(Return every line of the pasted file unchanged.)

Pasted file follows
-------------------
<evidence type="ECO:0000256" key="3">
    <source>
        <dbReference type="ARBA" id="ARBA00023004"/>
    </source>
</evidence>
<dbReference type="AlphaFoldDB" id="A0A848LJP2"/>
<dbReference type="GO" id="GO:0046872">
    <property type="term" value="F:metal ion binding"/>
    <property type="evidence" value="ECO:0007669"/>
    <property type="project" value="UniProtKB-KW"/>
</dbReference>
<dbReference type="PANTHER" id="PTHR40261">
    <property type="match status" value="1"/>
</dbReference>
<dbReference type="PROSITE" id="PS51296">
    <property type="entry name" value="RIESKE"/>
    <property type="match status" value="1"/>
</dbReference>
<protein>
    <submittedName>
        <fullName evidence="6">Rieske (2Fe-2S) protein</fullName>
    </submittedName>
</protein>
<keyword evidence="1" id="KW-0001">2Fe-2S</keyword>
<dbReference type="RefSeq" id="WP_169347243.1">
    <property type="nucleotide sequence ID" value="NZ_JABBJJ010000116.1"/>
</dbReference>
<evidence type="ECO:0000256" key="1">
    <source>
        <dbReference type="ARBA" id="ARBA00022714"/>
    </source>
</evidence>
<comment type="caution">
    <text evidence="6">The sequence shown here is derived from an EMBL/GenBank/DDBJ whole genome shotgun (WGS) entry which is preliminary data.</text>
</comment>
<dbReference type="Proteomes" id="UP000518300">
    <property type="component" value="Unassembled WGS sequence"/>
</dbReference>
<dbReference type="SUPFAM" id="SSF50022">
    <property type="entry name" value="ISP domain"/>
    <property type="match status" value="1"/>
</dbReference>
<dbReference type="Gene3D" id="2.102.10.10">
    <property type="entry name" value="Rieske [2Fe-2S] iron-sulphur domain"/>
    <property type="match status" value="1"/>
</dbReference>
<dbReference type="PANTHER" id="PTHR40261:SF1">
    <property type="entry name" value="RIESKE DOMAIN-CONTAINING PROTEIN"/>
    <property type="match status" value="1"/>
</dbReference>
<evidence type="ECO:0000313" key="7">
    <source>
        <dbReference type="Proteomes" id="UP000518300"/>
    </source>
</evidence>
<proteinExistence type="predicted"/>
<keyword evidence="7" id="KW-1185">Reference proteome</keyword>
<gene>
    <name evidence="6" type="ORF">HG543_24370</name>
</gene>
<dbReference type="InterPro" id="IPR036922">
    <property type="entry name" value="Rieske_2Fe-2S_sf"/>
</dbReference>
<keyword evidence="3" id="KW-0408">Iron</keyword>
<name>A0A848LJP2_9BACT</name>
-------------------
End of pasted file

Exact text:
<evidence type="ECO:0000256" key="3">
    <source>
        <dbReference type="ARBA" id="ARBA00023004"/>
    </source>
</evidence>
<dbReference type="AlphaFoldDB" id="A0A848LJP2"/>
<dbReference type="GO" id="GO:0046872">
    <property type="term" value="F:metal ion binding"/>
    <property type="evidence" value="ECO:0007669"/>
    <property type="project" value="UniProtKB-KW"/>
</dbReference>
<dbReference type="PANTHER" id="PTHR40261">
    <property type="match status" value="1"/>
</dbReference>
<dbReference type="PROSITE" id="PS51296">
    <property type="entry name" value="RIESKE"/>
    <property type="match status" value="1"/>
</dbReference>
<protein>
    <submittedName>
        <fullName evidence="6">Rieske (2Fe-2S) protein</fullName>
    </submittedName>
</protein>
<keyword evidence="1" id="KW-0001">2Fe-2S</keyword>
<dbReference type="RefSeq" id="WP_169347243.1">
    <property type="nucleotide sequence ID" value="NZ_JABBJJ010000116.1"/>
</dbReference>
<evidence type="ECO:0000256" key="1">
    <source>
        <dbReference type="ARBA" id="ARBA00022714"/>
    </source>
</evidence>
<comment type="caution">
    <text evidence="6">The sequence shown here is derived from an EMBL/GenBank/DDBJ whole genome shotgun (WGS) entry which is preliminary data.</text>
</comment>
<dbReference type="Proteomes" id="UP000518300">
    <property type="component" value="Unassembled WGS sequence"/>
</dbReference>
<dbReference type="SUPFAM" id="SSF50022">
    <property type="entry name" value="ISP domain"/>
    <property type="match status" value="1"/>
</dbReference>
<dbReference type="Gene3D" id="2.102.10.10">
    <property type="entry name" value="Rieske [2Fe-2S] iron-sulphur domain"/>
    <property type="match status" value="1"/>
</dbReference>
<dbReference type="PANTHER" id="PTHR40261:SF1">
    <property type="entry name" value="RIESKE DOMAIN-CONTAINING PROTEIN"/>
    <property type="match status" value="1"/>
</dbReference>
<evidence type="ECO:0000313" key="7">
    <source>
        <dbReference type="Proteomes" id="UP000518300"/>
    </source>
</evidence>
<proteinExistence type="predicted"/>
<keyword evidence="7" id="KW-1185">Reference proteome</keyword>
<gene>
    <name evidence="6" type="ORF">HG543_24370</name>
</gene>
<dbReference type="InterPro" id="IPR036922">
    <property type="entry name" value="Rieske_2Fe-2S_sf"/>
</dbReference>
<keyword evidence="3" id="KW-0408">Iron</keyword>
<name>A0A848LJP2_9BACT</name>